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Say goodbye to the information age: it's all about reputation now - Gloria Origgi | Aeon Ideas

https://aeon.co/ideas/say-goodbye-to-the-information-age-its-all-about-reputation-now

aeon.co

Say goodbye to the information age: it's all about reputation now - Gloria Origgi | Aeon Ideas
There is an underappreciated paradox of knowledge that plays a pivotal role in our advanced hyper-connected liberal democracies: the greater the amount of information that circulates, the more we rely on so-called reputational devices to evaluate it.

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Paradox of knowledge

The increased access to information and knowledge we have today does not empower us or make us more cognitively autonomous.

Instead, it makes us more dependent on other people's judgments and...

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From Information to Reputation

There is a fundamental paradigm shift in our relationship to knowledge from 'information age', moving towards the 'reputation age'.

This shift involves valuing information only if it has a...

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Reliant on reputation

If you are asked why you believe in, for instance, the big changes in climate, you might answer that:

  • You trust the reputation of scientific research and believe that peer-review is a...

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Assessing 'fake news'

To question and assess the reputation of an information source, ask:
  • Where does it come from?
  • Does the source have a good reputation?
  • Who are the a...

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Empowering your knowledge

According to Frederick Hayek's book Law, Legislation and Liberty (1973), 'civilization rests on the fact that we all benefit from knowledge which we do not possess.’

In a civilized c...

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SIMILAR ARTICLES & IDEAS:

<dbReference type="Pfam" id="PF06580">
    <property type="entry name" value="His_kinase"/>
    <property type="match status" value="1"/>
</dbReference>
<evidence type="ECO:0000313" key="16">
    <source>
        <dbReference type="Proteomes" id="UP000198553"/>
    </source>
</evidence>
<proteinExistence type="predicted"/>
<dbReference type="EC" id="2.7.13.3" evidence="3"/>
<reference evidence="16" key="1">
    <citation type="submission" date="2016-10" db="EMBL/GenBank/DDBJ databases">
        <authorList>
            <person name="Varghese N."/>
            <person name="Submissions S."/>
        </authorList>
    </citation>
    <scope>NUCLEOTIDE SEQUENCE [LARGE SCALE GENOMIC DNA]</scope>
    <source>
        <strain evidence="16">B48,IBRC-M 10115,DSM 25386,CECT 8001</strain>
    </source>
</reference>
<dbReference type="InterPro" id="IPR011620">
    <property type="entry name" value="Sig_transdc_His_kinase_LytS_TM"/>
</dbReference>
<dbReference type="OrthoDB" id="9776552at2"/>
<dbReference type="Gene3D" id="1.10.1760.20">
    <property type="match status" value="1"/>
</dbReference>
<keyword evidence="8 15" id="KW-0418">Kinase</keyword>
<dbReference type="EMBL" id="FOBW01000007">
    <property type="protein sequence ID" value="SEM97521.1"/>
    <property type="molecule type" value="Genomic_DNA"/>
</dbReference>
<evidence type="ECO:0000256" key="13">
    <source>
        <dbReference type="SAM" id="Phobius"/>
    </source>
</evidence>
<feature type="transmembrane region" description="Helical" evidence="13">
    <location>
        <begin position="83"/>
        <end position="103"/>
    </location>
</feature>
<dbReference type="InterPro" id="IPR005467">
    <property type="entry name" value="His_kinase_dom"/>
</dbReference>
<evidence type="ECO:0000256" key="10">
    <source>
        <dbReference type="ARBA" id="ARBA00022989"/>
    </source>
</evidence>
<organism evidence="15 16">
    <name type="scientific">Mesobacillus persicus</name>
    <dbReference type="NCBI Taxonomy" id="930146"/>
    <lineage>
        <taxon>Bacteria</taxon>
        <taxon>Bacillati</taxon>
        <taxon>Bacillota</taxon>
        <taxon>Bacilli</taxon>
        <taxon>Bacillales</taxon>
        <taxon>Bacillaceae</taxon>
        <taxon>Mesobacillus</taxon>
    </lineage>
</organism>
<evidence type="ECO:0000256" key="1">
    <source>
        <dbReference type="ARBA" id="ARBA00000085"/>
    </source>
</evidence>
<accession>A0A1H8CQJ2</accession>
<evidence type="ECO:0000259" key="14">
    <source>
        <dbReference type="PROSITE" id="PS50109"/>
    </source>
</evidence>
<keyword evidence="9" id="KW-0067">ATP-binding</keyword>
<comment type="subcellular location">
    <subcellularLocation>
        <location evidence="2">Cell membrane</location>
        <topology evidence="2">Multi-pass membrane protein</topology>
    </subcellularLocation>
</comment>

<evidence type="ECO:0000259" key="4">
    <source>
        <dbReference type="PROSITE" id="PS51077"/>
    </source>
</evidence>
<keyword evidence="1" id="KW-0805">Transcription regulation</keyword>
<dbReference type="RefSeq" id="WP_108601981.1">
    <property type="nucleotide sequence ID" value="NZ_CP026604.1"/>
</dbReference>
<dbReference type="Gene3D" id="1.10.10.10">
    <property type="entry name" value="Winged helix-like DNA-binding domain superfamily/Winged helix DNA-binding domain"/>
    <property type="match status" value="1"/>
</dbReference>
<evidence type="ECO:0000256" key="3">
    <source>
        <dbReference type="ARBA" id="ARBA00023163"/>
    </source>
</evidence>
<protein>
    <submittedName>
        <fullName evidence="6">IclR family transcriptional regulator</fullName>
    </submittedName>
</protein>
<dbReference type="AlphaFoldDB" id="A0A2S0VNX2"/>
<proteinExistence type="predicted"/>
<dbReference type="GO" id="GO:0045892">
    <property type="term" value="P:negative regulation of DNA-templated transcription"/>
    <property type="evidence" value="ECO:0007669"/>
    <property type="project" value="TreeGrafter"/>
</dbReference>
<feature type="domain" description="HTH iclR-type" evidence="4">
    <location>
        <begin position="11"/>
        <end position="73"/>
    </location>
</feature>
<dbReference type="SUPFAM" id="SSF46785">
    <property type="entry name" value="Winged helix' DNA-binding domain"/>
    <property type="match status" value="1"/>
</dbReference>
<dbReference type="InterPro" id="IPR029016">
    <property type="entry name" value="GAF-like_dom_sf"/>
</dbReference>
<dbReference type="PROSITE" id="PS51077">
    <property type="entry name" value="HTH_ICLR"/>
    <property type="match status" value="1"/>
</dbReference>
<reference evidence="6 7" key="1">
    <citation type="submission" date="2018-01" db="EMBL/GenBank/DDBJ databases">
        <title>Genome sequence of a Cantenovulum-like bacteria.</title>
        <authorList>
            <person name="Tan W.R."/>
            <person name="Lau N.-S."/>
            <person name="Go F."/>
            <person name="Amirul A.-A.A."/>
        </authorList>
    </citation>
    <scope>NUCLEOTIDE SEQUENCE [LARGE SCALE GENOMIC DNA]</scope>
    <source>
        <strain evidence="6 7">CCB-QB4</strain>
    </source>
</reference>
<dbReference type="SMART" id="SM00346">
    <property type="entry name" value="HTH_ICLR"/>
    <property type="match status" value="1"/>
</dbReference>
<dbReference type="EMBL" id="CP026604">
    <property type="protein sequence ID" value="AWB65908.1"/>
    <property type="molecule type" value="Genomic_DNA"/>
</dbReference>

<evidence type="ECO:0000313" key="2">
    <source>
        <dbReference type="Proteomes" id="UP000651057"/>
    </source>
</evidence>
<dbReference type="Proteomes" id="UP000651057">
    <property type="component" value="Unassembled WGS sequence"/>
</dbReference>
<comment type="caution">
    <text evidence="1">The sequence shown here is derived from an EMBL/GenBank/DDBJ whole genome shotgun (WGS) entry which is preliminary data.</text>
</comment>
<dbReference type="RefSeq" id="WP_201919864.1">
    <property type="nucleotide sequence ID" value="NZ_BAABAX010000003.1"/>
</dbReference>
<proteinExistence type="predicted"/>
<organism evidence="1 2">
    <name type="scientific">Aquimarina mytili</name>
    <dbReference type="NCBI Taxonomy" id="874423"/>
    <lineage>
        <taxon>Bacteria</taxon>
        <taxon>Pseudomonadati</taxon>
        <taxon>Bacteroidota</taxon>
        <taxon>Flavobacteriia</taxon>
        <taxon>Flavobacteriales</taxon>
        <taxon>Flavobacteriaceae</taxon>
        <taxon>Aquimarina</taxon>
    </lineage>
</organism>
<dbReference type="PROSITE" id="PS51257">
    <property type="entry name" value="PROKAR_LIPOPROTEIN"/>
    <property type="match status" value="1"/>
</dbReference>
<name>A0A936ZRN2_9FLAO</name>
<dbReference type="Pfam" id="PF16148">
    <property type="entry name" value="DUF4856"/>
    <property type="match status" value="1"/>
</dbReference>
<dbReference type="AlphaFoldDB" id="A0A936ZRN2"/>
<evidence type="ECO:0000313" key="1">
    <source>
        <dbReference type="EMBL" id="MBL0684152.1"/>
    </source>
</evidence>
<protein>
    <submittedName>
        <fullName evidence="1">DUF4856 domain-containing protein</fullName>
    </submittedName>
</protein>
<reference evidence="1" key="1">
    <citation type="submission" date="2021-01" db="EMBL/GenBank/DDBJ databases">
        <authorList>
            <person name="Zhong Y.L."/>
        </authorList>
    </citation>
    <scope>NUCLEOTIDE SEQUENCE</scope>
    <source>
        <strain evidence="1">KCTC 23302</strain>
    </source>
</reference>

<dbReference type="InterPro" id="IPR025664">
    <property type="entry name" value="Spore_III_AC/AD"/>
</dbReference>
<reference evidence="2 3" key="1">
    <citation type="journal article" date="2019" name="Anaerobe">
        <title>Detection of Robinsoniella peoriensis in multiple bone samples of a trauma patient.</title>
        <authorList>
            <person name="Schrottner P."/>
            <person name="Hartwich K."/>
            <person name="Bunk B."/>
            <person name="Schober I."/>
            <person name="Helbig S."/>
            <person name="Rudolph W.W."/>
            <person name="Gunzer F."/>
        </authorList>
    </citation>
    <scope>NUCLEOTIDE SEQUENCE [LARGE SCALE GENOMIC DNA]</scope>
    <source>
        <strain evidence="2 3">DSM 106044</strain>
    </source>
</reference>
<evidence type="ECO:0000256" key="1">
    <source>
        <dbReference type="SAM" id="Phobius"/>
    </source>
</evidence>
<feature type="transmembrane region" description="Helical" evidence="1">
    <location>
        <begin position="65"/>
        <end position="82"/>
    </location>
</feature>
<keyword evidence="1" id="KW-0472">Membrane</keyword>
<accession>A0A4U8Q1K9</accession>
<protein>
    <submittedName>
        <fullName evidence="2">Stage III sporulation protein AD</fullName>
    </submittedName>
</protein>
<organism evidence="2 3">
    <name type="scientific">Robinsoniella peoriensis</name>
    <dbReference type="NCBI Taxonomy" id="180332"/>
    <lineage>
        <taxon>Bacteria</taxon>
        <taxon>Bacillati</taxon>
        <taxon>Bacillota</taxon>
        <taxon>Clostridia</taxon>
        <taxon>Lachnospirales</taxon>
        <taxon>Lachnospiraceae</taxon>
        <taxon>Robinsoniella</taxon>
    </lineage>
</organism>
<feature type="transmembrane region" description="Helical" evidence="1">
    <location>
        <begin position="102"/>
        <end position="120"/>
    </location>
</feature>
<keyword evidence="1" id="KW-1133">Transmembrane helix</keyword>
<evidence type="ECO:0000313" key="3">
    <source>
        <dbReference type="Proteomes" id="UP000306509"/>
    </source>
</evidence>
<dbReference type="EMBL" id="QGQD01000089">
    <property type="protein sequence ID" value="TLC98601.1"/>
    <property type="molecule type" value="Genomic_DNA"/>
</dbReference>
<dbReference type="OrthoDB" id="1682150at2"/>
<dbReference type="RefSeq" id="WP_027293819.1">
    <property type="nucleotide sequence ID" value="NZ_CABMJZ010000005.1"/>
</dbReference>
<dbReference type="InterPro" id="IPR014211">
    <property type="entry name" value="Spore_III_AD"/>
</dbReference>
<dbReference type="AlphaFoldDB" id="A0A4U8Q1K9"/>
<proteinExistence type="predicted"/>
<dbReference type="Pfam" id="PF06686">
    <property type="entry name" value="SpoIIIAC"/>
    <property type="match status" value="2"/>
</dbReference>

Living in the age o doubt

Living in the age o doubt

We live in a time when all scientific knowledge (the safety of fluoride, vaccines, climate change, moon landing, etc.) faces coordinated and vehement resistance.

The access to all sorts of information sources and their own interpretations of what they research made doubters to oppose consensus of experts.

We now face risks we can’t easily analyze

Our existence is invaded by science and technology as never before. For many of us, this brings comfort and rewards, but this existence is also more complicated and sometimes agitated.

Our lives are full of real and imaginary risks, and distinguishing between them isn’t easy. We have to be able to decide what to believe and how to act on that.

Marcia McNutt  - Geophysicist

Marcia McNutt - Geophysicist

“Science is not a body of facts. Science is a method for deciding whether what we choose to believe has a basis in the laws of nature or not.”

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Conspiracy Theories

Conspiracy Theories

In the earlier times, conspiracy theories were a convenient way to cover up the inadequacies of the government, and putting a set of helpless people as a scapegoat, cloaking the misdeeds or mismanagement of those holding the ranks.

In 331 B.C., an epidemic was hidden in Rome, using a false story of mass poisoning by some women. Even now, in the current 2020 pandemic there are conspiracy theories doing the rounds, like a virus disease being spread by the telecommunications industry.

We Love A Good Story

The organic and unpredictable nature of conspiracy theories had led many researchers to investigate the cause of the phenomenon.

  • Successful conspiracy theories always tend to invent a great villain, have a backdrop or a backstory, and a morality lesson that can be easily understood by most.
  • Great stories are by nature more magnetic and appealing than the truth.
  • Human beings think and understand in stories. For thousands of years, fairy tales, legends, anecdotes and mysteries have helped our brains make sense of the world.

Collective Hysteria

Every society has its own, unique anxieties and obsessions, and the conspiracy theories that gain good mileage are the ones that tap into these primal fears.

Example: Many people fear vaccination of the children due to fears that the mass drive to vaccinate such a large population has some ulterior motive, like a mass medical experiment. The dodgy past record of the health care system, and the fact that the vaccination is free of charge, of course, adds fuel to the fire.

The illusory truth effect

The illusory truth effect

It's our tendency to believe false information to be correct after repeated exposure to it.

The illusory truth effect is the reason why advertising and propaganda works.

Why repetition reinforces a belief

The typical explanation is that our brains take shortcuts to save energy:

  • Statements presented in as easy-to-read color are judged as more likely to be true.
  • Aphorisms that rhyme (like “what sobriety conceals, alcohol reveals") seem more accurate than non-rhyming versions.

    Carl Sagan

    Carl Sagan

    “One of the saddest lessons of history is this: If we’ve been bamboozled long enough, we tend to reject any evidence of the bamboozle. We’re no longer interested in finding out the truth. The bamboozle has captured us. It’s simply too painful to acknowledge, even to ourselves, that we’ve been taken. ”